Internal medicine | Veterinary Medicine

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Internal medicine

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VETERINARY MEDICINE: Jun 01, 2007
Dermatologic problems can be frustrating to treat. Pentoxifylline, tacrolimus, pimecrolimus, interferon, and imiquimod offer potential new therapeutic options.
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VETERINARY MEDICINE: Jun 01, 2007
The oral cavity is a common site for neoplasia in cats, accounting for about 10% of all feline tumors.
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VETERINARY MEDICINE: Jun 01, 2007
A 1-year-old castrated male domestic shorthaired cat was presented for evaluation of a 10-day history of lethargy, anorexia, decreased water consumption, and apparent discomfort.
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VETERINARY MEDICINE: Jun 01, 2007
By dvm360.com staff
This internist embraces advances in diagnostics as well as comparative medicine. However, "One thing I hope never changes," he says, "is our reliance on history taking and physical examinations."
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VETERINARY MEDICINE: May 14, 2007
Dr. Rosenkrantz tells you what you need to know about otoscope cone and bulb syringe contamination.
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VETERINARY MEDICINE: May 10, 2007
Melamine and cyanuric acid:
An update on what practitioners need to know
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DVM360 MAGAZINE: May 01, 2007
Acesarean section (hysterotomy) is scheduled or performed on an emergency basis.
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VETERINARY MEDICINE: May 01, 2007
A 6-year-old castrated male Great Dane was presented to the Cornell University Hospital for Animals for evaluation of pelvic limb ataxia and intermittent fecal incontinence.
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VETERINARY MEDICINE: May 01, 2007
About 45% to 65% of hypercalcemic dogs and 10% to 30% of hypercalcemic cats have underlying neoplasia.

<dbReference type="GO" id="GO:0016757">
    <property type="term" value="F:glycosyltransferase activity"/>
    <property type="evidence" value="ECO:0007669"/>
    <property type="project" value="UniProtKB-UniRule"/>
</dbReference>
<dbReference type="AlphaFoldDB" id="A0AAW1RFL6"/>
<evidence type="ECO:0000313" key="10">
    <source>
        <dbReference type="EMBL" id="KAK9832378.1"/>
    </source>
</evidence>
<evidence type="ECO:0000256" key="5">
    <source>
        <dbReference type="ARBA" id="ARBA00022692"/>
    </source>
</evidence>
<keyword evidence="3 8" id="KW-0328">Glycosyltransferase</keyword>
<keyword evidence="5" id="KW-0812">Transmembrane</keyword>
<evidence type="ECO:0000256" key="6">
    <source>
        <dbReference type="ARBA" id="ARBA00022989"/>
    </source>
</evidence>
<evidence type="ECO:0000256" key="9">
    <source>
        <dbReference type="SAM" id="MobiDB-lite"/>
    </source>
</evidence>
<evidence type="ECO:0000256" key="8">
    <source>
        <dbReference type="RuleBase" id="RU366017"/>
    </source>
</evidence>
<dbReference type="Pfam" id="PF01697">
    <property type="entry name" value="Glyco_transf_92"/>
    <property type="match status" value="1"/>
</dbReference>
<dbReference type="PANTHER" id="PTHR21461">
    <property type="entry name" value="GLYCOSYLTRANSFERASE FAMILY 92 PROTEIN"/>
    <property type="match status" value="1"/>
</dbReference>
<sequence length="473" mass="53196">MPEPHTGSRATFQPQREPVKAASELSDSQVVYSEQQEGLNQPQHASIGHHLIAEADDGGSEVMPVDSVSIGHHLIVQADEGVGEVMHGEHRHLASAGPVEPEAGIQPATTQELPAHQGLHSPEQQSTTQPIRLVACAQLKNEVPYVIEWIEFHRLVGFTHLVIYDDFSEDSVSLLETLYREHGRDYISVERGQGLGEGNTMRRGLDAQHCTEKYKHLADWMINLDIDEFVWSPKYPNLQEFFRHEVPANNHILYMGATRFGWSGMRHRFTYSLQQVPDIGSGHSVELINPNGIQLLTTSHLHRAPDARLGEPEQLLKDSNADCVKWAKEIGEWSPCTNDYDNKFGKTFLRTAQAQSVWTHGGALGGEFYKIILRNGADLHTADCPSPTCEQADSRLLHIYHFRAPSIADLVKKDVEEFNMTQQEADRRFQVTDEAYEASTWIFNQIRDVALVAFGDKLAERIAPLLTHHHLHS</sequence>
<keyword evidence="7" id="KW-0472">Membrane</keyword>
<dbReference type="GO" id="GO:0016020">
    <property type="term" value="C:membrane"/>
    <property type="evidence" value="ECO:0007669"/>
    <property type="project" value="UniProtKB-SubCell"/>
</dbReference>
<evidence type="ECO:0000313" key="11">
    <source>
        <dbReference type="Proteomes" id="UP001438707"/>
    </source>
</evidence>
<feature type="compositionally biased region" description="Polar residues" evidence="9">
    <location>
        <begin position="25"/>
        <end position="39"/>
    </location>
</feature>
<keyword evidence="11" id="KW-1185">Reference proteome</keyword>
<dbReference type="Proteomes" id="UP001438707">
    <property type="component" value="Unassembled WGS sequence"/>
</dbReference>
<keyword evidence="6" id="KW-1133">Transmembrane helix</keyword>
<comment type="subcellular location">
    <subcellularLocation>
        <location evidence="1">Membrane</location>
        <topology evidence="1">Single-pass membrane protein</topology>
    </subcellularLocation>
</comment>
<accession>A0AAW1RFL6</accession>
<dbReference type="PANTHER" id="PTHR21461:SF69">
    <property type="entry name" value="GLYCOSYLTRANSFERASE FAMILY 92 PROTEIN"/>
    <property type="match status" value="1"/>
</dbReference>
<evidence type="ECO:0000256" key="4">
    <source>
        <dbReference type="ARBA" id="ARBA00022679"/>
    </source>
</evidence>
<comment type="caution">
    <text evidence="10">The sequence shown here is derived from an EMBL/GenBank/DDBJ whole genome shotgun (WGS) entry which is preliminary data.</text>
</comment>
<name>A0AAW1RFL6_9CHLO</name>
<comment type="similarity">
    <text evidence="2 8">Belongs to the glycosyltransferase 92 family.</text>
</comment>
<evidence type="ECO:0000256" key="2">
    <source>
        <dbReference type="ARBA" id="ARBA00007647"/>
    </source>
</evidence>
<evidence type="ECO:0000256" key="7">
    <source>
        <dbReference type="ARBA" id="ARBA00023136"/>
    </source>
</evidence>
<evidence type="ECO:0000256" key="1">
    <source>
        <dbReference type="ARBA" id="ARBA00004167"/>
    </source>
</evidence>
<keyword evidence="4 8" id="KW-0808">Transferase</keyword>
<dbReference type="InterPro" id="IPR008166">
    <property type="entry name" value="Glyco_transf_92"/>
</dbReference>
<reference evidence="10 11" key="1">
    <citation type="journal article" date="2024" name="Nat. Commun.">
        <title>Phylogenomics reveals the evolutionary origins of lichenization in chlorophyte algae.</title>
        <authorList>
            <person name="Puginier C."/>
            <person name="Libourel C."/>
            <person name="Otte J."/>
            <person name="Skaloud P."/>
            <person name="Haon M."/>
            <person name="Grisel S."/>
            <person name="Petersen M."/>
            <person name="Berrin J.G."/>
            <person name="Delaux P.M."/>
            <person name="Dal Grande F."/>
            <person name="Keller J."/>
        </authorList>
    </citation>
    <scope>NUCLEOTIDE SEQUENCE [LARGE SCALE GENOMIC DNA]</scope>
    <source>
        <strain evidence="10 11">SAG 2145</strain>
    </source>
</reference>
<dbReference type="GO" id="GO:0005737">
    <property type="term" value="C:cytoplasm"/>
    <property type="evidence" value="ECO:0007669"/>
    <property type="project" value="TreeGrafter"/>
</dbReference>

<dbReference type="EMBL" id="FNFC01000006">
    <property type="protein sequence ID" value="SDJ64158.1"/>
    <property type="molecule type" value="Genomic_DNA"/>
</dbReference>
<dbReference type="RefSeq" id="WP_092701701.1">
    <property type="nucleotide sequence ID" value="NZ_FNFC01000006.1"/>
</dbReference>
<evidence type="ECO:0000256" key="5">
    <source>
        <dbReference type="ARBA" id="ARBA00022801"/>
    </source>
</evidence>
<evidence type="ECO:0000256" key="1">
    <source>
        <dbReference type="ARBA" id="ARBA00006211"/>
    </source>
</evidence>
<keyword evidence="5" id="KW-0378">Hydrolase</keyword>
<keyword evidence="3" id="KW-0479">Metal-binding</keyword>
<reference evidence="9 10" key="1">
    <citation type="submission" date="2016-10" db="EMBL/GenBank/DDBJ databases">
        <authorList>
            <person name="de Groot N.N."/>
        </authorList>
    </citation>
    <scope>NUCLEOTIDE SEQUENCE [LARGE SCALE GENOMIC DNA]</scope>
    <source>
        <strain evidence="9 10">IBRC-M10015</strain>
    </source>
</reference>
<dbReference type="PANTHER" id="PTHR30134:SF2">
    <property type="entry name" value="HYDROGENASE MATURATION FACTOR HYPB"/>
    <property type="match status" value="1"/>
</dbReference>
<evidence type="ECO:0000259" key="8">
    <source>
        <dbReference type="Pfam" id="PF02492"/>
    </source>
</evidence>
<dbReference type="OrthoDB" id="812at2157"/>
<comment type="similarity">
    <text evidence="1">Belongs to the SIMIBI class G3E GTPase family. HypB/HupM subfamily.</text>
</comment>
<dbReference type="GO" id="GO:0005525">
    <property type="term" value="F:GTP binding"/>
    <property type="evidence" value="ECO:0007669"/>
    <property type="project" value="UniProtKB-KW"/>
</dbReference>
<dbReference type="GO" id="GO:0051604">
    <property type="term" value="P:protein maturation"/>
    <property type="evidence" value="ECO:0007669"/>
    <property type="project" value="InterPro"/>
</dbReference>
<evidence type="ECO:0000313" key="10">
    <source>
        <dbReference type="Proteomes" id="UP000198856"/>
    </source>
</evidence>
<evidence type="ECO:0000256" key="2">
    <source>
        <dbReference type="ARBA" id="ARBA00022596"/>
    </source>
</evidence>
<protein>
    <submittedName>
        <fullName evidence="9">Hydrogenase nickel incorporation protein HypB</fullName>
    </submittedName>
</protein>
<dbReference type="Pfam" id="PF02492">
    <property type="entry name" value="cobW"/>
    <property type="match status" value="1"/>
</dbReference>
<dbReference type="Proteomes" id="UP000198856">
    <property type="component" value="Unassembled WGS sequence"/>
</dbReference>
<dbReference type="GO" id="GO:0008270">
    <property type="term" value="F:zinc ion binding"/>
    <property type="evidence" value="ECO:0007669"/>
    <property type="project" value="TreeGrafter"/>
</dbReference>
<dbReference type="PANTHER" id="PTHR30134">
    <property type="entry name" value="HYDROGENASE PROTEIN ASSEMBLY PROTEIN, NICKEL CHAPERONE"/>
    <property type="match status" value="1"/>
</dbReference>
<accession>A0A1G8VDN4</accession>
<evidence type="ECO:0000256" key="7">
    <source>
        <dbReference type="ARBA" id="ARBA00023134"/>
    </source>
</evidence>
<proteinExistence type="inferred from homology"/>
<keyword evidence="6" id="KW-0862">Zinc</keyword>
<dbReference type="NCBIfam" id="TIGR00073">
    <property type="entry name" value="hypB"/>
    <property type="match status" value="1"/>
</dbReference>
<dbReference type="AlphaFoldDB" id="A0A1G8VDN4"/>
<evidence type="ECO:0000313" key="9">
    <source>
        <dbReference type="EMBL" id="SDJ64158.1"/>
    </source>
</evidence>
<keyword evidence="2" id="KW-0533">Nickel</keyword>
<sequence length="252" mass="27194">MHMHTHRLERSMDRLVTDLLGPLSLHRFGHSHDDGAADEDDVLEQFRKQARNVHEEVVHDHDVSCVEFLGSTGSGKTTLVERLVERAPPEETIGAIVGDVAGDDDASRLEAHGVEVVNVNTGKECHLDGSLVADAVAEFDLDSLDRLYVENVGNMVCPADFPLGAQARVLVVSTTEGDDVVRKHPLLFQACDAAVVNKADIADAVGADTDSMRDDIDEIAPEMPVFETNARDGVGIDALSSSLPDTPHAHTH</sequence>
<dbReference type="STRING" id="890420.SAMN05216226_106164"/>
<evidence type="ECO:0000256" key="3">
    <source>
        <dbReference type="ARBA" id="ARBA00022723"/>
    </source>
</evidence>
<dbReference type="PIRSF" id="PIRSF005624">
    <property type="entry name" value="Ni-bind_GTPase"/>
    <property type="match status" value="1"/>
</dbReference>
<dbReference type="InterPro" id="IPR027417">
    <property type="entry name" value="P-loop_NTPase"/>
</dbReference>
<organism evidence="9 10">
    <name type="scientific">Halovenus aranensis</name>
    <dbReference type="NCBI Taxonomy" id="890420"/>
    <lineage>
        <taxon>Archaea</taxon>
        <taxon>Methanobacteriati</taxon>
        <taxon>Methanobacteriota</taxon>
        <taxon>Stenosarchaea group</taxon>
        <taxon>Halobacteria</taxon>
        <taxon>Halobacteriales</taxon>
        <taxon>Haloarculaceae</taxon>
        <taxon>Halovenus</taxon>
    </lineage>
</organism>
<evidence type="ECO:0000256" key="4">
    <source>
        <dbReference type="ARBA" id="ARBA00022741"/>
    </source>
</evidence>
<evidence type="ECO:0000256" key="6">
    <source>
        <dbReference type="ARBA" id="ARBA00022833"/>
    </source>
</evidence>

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VETERINARY MEDICINE: Apr 12, 2007
Dr. Hunthausen demonstrates how to teach a puppy to sit and come on command.
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VETERINARY MEDICINE: Apr 12, 2007
Dr. Washabau describes how to handle this toxicosis in dogs.
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DVM360 MAGAZINE: Apr 01, 2007
Q. Please review bartonellosis in animals and humans.
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DVM360 MAGAZINE: Apr 01, 2007
Although brain infarction is the third leading cause of death in humans, cerebrovascular accidents are rarely reported in veterinary literature.
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VETERINARY MEDICINE: Apr 01, 2007
Two substances, aminopterin and melamine, have been identified in some of the tested samples of the recalled pet foods manufactured by Menu Foods (www.menufoods.com). How these substances entered the pet food chain hasn't been determined. Investigators also don't know whether these substances are the sole cause of the illness associated with ingestion of the recalled food; other as yet unknown factors are likely to be involved.
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DVM360 MAGAZINE: Apr 01, 2007
In veterinary medicine, patients often are diagnosed with a generalized hepatic disease or disorder.